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The county seat (1878, 8,750 feet), born amid a gold strike, boomed again as a ski resort a century later. The town's Victorian architecture, world-class skiing, and summer festivals have attracted a sophisticated population. Megatrendsauthor John Naisbitt has built a “mega-cabin,” and Hollywood stars have bought old Victorian homes or built new ones in a town often described as the up and coming rival of Aspen.

Although mines operated until the 1970s, their twentieth-century production never matched that of the nineteenth-century boom. Between the 1920s and the 1970s Telluride stagnated, with very little new construction. Poverty preserved the town, as did its remote location at the dead end of a country road. The isolation came to an end in 1969, when Joseph T. Zoline, a plastics manufacturer from Beverly Hills, California, announced plans to build the Telluride Ski Area. Within months property values jumped 150 percent. Newcomers streamed in, mostly monied transplants from other parts of the country. A summertime series of bluegrass, jazz, film, wine, and mushroom festivals also helped turn the town into a popular summer destination.

Old downtown Telluride was designated a National Historic Landmark District in 1961, and a 1974 local preservation ordinance restricts alterations, new construction, and demolition within the historic district. The town's Historic and Architectural Review Commission guidelines include a 35-foot height limit, setback requirements, and a ban on raw redwood in favor of painted frame. The “typical” Telluride house is a gabled frame building with simple ornamentation. Many of these modest houses have been overwhelmed with added towers, bay windows, and decorative shingling, which met the new construction guidelines for size, scale, and material but obscured the original design.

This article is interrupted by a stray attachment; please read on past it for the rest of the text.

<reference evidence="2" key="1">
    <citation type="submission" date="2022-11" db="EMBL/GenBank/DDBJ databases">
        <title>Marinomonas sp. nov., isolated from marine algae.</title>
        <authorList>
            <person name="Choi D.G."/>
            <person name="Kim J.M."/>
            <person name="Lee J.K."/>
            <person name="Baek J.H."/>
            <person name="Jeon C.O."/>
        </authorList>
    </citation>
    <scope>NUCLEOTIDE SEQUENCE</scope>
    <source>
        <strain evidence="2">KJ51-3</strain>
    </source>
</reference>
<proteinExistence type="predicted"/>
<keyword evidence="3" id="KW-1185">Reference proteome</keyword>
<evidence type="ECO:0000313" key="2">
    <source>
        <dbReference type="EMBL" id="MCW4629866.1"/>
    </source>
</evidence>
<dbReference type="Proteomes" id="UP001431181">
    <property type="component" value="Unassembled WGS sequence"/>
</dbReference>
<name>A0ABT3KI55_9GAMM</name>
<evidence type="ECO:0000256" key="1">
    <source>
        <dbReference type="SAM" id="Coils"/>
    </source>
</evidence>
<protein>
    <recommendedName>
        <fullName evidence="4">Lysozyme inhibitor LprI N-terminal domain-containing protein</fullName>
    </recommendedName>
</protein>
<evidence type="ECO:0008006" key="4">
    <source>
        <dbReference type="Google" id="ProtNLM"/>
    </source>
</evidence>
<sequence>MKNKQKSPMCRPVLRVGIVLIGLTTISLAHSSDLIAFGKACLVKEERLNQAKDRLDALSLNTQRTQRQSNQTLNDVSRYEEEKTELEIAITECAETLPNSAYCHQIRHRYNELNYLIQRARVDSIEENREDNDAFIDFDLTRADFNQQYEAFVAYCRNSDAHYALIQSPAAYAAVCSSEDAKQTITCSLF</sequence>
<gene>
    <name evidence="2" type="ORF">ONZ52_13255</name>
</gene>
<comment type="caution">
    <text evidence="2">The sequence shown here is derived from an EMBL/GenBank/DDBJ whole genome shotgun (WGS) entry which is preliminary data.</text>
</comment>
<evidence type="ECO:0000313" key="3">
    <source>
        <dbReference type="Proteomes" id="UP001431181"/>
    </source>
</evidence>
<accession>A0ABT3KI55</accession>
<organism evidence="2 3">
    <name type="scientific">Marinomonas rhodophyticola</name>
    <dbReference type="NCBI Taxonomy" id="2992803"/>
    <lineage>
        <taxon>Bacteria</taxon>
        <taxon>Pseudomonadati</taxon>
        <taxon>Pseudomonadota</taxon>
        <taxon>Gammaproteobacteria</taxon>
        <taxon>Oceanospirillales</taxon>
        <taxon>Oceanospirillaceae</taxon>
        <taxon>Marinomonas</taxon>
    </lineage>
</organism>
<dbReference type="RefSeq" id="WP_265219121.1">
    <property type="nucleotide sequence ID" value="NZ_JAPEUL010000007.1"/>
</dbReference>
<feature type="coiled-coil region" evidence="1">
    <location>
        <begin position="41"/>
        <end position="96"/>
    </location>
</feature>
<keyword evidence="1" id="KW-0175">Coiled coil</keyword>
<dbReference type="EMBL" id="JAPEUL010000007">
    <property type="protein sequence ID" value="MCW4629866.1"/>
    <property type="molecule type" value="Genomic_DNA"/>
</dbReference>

Despite ever-mounting development pressures, Telluride has managed to hang on to much of its historic architecture. The main street, Colorado Avenue, supposedly built extra wide to accommodate the turnaround of mule trains, continues to be the commercial center and has retained many original buildings. Telluride's better residences, hospitals, churches, and schools occupy the sunny northern hillside. In the mining era engineers or managers from the East Coast or England lived here, while Italian and Irish families lived down the hill. On less desirable, lower land south of Colorado Avenue lived Telluride's laborers, many of whom were Scandinavian, in a neighborhood bordering the San Miguel River and the railroad tracks.

Writing Credits

Thomas J. Noel

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